Paul L. Caron

Tuesday, December 13, 2022

Deans Of Lower Ranked Law Schools Join Boycott And Criticize U.S. News Rankings

Campbell University News, Campbell Law School Withdraws From U.S. News Best Law Schools Ranking:

Campbell LogoThe Campbell University School of Law will no longer participate in the U.S. News and World Report’s Best Law Schools ranking.

Dean J. Rich Leonard announced the decision to faculty, staff and students on Monday in an email. Leonard’s statement cited concerns with both the ranking’s purpose and methodologies, among others. 

The statement follows, “The Campbell Law School faculty has decided not to participate this year in the U.S. News and World Report’s Best Law Schools rankings. We are not opposed to objective rankings, but the reputational aspect of the U.S. News rankings has always undervalued strong regional law schools. Additionally, the rankings do not sufficiently consider factors most critical to prospective students, such as bar passage and employment outcomes. We believe objective evaluations that value factors like these better serve prospective students.

“As an example of the difference between objective and subjective rankings, in 2015 a North Carolina law professor at another school provided an alternative ranking based simply on student employment outcomes, LSAT scores and citations received by the Law Review. As reported in the lead story by Bloomberg Business, that analysis identified Campbell Law as the most underrated law school in the country.

“The U.S. News methodology is substantially flawed, and we are no longer willing to spend the significant administrative time necessary to comply with requests for data irrelevant to the needs of prospective students.”

Leonard and the Campbell Law faculty join a number of other law schools in disagreeing with the U.S. News ranking system. Most recently, University of Virginia (UVA) School of Law announced it will not provide information to U.S. News and World Report partly because its rankings “fail to capture much of what we value at UVA,” said Dean Risa Goluboff in an open letter Dec. 9.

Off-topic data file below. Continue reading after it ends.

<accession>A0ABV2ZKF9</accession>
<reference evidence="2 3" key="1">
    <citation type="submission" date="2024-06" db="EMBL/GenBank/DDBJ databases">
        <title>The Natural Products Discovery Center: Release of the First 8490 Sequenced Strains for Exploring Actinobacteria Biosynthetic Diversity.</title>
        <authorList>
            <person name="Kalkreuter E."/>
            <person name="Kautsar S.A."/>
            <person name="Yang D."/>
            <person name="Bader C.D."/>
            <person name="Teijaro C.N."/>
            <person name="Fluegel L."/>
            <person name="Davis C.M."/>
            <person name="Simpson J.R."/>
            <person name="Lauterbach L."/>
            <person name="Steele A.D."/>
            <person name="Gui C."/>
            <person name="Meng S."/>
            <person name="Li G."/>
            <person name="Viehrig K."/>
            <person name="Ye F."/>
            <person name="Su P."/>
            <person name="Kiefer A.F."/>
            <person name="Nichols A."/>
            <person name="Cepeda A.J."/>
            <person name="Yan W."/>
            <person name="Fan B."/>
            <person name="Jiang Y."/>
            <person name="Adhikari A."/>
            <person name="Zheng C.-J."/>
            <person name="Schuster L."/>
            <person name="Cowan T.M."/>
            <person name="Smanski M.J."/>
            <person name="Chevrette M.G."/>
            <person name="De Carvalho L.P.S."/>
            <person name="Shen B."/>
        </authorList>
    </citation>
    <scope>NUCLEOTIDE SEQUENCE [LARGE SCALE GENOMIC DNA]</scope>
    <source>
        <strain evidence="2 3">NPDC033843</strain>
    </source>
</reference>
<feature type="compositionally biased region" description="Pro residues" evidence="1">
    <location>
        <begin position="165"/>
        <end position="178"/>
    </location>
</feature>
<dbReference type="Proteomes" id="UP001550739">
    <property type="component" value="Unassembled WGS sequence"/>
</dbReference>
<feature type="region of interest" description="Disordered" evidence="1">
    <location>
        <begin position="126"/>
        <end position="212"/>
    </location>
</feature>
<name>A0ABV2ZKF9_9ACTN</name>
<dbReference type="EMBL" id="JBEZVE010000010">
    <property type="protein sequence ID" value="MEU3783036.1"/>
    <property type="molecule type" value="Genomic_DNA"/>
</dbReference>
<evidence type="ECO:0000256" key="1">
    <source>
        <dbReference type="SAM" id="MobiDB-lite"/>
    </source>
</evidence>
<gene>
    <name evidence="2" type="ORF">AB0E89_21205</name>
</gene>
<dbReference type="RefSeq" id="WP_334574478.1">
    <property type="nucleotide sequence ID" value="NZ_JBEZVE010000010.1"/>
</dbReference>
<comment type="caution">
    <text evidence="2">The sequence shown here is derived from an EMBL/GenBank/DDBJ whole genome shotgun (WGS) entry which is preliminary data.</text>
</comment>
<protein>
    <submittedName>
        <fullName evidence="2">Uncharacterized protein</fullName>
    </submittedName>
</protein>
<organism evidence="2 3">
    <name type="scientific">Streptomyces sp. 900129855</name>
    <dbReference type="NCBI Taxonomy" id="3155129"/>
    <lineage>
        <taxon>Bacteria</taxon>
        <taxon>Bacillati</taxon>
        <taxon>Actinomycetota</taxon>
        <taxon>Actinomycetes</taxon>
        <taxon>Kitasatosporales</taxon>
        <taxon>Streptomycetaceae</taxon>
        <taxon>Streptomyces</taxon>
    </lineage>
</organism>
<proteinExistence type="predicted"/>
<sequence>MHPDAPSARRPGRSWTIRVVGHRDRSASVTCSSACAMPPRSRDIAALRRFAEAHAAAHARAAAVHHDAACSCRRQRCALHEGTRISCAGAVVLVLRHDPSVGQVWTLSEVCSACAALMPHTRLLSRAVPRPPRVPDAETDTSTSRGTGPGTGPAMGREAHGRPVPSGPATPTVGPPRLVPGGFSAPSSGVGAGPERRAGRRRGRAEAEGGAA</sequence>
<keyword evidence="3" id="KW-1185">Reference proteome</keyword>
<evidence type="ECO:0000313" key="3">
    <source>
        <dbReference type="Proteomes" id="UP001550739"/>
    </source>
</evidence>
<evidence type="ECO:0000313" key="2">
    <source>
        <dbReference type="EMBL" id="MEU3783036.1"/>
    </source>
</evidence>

Campbell is #147-#192 in the latest U.S. News rankings.

Update:, Campbell Law First Lower-Ranked School to Boycott US News Rankings

Seattle Times Op-Ed:  Law School Rankings Worsen Profession’s Socioeconomic Gaps, by Jacob H. Rooksby (Dean, Gonzaga),  Johanna Kalb (Dean, Idaho) & Brian Gallini (Dean, Willamette):

US News (2023)A number of law schools have recently announced that they will no longer participate in the U.S. News & World Report law school rankings. The announcements from University of WashingtonHarvard, Yale and a slew of others over the last several weeks articulate a number of compelling concerns, including the debt and admissions metrics and law schools’ efforts to support public interest careers for their graduates. We, a varied cohort of leaders and regional competitors in legal education, share those previously articulated concerns and write separately to raise additional concerns as we continue to engage in conversations with our individual communities of faculty, staff, students and alumni about continuing to participate in the rankings.

At the outset, it’s worth pausing to highlight that these rankings reward law schools’ investment in areas that have little, if anything, to do with improving educational outcomes — all while anchoring value to arbitrary measures of quality. The demands of the profession and public we serve have changed, but the ranking methodology has remained fundamentally unchanged for decades. Law schools are therefore incentivized to remain similarly stagnant. ...

[T]he rankings attempt to solve a problem that does not exist. The American Bar Association already requires law schools to transparently share information about bar passage, student demographics, entering class medians and scholarship awards — to name a few examples. The rankings largely overlook these critical topics while ignoring a school’s culture and the relationship between faculty and students. Rather than focus on these critical topics — the ones students care about — this flawed ranking system too often leads prospective students to make under or uninformed decisions simply because one school is “ranked” higher or lower than another. A rankings survey based on inertial reputation might be of some relevance to prospective students, but that’s not how the rankings work in practice.

We are hardly the first to articulate these concerns, but we are the first to make these observations together. By speaking with one voice about this deeply flawed ranking system, flaws that exacerbate the class, race, gender and economic gaps that currently define the legal profession, we hope for a future that rightly incentivizes legal education to further invest in the student experience while strengthening the rule of law and seeking to diversify the profession. 

Gonzaga is #116, Willamette is #129, and Idaho is #142 in the latest U.S. News rankings.

U.S. News coverage:


U.S. News Response to Boycott

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